A guide to applying for a DVO in Queensland

Learn how to apply for a Domestic Violence Order (DVO) in Queensland. Understand the process, from police involvement to self-application, and the possible responses from the other party. Get legal advice and support.

What is a Domestic Violence Order in Queensland?

Domestic Violence Orders exist to protect you from further acts of domestic violence by the perpetrator, not to punish the perpetrator. If you are experiencing Domestic Violence or are in urgent need of assistance, call the police on 000.

Can I contact the police to apply for a DVO?

If you call the police, they will talk to you and the person they are told is committing the domestic violence and will then make a decision on whether or not domestic violence has occurred and you need protecting. If you do, they will issue the other person a Temporary Protection Order, which has a court date noted on it along with the conditions that person must abide by. It is important to remember, even if you tell the police you do not want to have a domestic violence order made, they may decide to make one anyway.

Can I apply for a DVO myself?

If you do not want to involve the police in making a Domestic Violence Protection order, or if the police are not supporting you in making one, you can make one yourself. You will need to be able to recall what the other person has done to you, and how that made you feel. Domestic violence is not just physical harm. Aside from being physically abused or threatened, someone threatening to harm themselves, your animals or someone you care about is also abuse. So is preventing you from having contact with friends or family, and controlling how much you spend and what you do with your money.
Once you have made the application, the process can, after a Temporary Order been made, take several weeks until the Final Order is made.

How can the other party respond to the DVO application?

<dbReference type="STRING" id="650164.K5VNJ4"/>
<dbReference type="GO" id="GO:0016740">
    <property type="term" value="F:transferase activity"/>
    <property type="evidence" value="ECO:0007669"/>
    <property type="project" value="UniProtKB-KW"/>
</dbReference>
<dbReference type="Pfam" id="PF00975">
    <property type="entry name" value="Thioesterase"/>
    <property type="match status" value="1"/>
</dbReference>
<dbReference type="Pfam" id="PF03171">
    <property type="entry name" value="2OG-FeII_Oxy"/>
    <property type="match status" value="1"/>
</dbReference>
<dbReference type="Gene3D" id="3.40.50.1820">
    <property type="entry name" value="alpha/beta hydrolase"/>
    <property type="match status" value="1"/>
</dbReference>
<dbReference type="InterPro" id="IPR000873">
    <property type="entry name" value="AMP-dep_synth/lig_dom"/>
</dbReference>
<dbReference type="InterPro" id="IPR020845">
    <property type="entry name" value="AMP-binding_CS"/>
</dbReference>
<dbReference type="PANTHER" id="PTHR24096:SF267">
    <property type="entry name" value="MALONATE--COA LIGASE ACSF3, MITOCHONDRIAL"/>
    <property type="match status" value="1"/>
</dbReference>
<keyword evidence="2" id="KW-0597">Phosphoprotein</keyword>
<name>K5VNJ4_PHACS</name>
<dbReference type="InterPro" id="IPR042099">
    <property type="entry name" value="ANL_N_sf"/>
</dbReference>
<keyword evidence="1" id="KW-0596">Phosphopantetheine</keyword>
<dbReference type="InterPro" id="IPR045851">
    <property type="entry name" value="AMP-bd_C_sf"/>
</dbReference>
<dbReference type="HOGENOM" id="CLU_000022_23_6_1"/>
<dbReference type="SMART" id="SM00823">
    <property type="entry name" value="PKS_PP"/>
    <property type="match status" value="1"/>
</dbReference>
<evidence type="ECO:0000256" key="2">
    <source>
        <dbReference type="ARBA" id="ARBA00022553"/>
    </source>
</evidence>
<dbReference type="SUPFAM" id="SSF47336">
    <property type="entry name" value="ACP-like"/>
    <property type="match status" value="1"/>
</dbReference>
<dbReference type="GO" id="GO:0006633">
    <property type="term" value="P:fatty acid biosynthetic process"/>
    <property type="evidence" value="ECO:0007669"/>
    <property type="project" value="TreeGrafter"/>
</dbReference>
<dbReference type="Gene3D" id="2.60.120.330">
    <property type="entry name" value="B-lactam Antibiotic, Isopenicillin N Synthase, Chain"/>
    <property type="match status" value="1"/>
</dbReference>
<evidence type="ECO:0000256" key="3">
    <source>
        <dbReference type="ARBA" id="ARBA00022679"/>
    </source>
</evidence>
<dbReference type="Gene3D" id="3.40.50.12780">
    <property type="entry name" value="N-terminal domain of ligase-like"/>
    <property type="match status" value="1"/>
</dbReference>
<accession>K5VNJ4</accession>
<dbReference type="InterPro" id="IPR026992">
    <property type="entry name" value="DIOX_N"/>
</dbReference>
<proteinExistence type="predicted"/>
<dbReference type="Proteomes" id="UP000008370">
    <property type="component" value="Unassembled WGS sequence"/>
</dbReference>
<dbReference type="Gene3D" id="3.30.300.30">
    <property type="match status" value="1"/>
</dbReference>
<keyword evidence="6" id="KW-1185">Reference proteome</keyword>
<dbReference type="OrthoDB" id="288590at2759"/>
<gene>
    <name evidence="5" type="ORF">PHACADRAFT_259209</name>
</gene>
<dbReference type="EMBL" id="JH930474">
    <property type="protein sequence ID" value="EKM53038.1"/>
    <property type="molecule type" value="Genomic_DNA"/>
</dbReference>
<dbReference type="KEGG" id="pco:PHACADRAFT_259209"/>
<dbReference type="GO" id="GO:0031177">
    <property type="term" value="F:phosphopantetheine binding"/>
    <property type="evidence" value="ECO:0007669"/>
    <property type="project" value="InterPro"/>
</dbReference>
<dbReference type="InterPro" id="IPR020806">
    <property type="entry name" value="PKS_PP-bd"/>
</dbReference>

At Court, the other person has 3 options to respond to your application, which you need to be aware of. The other person could elect to:
  1. Consent to an order being made and admit to the allegations;
  2. Consent to an order being made without admitting to the allegations;
  3. Opposing the making of an order and the allegations.
The other person may, at the fist court date seek an adjournment in order to seek legal advice. If this is the case, your Temporary Protection Order will remain in place until the person elects one of the 3 choices above.
If the person elects option 1 or 2, the Magistrate will make an order protecting you from that person for a period of 5 years. The Magistrate will also make the conditions, the person must abide by, which can include things such as:
  • Do not approach your home / workplace / place you frequent;
  • Do not contact you
  • Do not attempt to locate you
  • Do not use social media to make comments about you
If the person chooses option 3, you will be required to provide evidence to the court that a Domestic Violence Order should be made to protect you. You will be required to demonstrate that the other person has committed acts of Domestic Violence and that you need protection from that person.
We make Family law matters crystal clear
If you require legal advice before making your application, please contact us on 07 2113 4645 to schedule your initial consultation with our DVO Solicitor for $250.
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